As far as I can tell, Greeks in Greece don’t actually own pets. I will admit that this presumption is based on limited observations, but I’ve really never seen anyone there with the stereotypical pet. One of my cousins once had some small birds (parakeets, I think), but I just don’t recall ever seeing anyone with pets like dogs or cats. Now don’t get me wrong, cats and dogs are definitely there. They just don’t seem to “belong” to anyone.
It is not unusual to be walking along any random street in Greece and come across a dog or two running loose. It’s also really not uncommon to come across their, uh… droppings, shall we say? Cats, too. They are everywhere. In fact they are far more common to see than dogs. Most don’t seem to shy away from people, because people mean food. On my family’s most recent trip to Greece last summer, we were shamelessly happy to oblige a large group of furry felines and soon became the most popular visitors at the monastery that day. However, all of these critters were strays.
I decided to look it up to see if my observations were correct, and what do you know? They were! Yay, me! Unsurprising was the fact that, though the USA is not the most populated country in the world, we by far dominate everyone else in the pet department. I mean, seriously, we have twice as many dogs as the next nation on the list of top 20 countries for various pets. Nearly 70 million! We are also first in the world for cat ownership with 74 million cats. China is next at 53 million. For these two common animals, Greece didn’t even make the list. However, Greece was up there for birds and fish.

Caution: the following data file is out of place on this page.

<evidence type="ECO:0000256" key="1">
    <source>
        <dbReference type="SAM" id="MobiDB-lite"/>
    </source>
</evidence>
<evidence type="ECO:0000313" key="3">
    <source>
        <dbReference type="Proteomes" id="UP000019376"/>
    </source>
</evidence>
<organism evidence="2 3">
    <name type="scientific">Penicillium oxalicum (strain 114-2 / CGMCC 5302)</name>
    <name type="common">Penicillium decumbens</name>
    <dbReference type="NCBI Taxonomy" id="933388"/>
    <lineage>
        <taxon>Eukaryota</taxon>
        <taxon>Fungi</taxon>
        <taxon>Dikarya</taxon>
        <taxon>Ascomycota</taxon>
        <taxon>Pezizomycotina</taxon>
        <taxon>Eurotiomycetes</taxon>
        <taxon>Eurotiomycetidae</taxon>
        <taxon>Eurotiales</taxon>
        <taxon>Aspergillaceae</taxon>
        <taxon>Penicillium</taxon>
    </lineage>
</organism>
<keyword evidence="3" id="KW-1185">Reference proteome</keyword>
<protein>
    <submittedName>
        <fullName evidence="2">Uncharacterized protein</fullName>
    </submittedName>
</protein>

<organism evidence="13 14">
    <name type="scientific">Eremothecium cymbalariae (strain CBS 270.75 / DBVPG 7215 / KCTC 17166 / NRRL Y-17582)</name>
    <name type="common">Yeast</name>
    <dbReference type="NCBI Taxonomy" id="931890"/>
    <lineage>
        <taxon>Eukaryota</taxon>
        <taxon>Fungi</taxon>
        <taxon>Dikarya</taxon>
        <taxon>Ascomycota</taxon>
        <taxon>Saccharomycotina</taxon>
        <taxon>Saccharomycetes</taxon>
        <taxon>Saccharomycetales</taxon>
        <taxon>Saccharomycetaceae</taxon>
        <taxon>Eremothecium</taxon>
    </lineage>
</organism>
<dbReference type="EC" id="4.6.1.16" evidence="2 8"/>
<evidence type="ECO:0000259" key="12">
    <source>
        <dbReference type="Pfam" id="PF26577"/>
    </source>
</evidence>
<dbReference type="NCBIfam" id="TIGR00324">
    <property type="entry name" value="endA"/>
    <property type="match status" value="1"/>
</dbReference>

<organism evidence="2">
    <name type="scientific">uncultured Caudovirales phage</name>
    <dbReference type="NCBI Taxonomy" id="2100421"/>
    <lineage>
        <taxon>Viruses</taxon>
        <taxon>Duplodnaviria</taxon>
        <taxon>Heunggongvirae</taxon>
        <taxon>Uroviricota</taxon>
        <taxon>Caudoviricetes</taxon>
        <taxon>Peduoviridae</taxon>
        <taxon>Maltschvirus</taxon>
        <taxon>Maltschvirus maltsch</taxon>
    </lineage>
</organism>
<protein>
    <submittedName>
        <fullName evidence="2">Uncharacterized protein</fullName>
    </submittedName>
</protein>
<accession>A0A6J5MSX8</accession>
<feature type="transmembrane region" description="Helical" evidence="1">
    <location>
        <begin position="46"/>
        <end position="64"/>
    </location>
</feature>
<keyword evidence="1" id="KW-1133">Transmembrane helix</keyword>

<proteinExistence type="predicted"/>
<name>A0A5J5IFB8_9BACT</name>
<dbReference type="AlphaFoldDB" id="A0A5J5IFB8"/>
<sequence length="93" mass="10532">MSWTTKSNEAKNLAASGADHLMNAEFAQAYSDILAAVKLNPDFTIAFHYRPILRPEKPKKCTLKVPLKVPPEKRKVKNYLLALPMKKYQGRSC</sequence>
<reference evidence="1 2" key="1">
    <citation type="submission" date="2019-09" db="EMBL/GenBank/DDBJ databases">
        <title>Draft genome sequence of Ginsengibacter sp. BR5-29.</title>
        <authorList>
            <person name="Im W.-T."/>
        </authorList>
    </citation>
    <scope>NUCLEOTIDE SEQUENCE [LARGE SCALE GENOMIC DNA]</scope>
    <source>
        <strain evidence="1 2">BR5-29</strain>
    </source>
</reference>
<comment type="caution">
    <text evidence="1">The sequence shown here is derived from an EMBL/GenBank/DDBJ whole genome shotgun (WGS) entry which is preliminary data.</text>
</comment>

Really I’m not surprised. A quick look at the typical neighborhood in Greece shows that the vast majority of people live in multi-story buildings. Basically apartments that people own or rent. There really isn’t a place for cats or dogs to be. Even in the villages, cats and dogs are seen more as a “work animal” not so much a pet. Just like in rural America, cats were for catching mice and rats, and dogs for protecting livestock and the home. It’s not that Greeks don’t like them, in fact it is common to find people leaving little tid-bits for the local strays, but it’s just that animals are not for inside.
I had a hard time with this growing up here because both of my parents, though they liked animals, weren’t raised to think of them as indoor things. All my friends in school had pets and would talk about their BFFs sleeping with them at night and I was over here like, I’ve got goldfish in a bowl on the fireplace. I was so jealous. By the time I got to college (and FREEDOM!!), I got cats and let them stay indoors. Such the rebel. I didn’t mind the upkeep with litter boxes and ratty edges of furniture…then. But eventually I got to a point where I had to pay for my own furniture and well, my mind started to change a little after I began to visualize torn shredded corners of couches and cat fur on clothes and the price tags that had been connected to them.
My husband (the Old Man) and I are cat people, though we’ve had dogs in our past lives. We just prefer the more subtle humor that cats always provide. As much as we love our cats (we call them “moochers” because, well, it’s obvious isn’t it?), and wouldn’t mind bringing them inside on occasion, we can’t. The irony, two of our boys are allergic!
I know many non-cat people don’t seem to think that cats are friendly or have good personalities. I don’t know which cats they’ve been hanging out with, but they definitely weren’t ours. I’ll save some stories for later, but some of the pictures in this post should give you some insight. I just want to finish by encouraging you to pick out your next pet from the local shelter rather than a breeder. We rescued all our cats either literally off the streets, or from someone else who did, and they have enriched our lives immensely!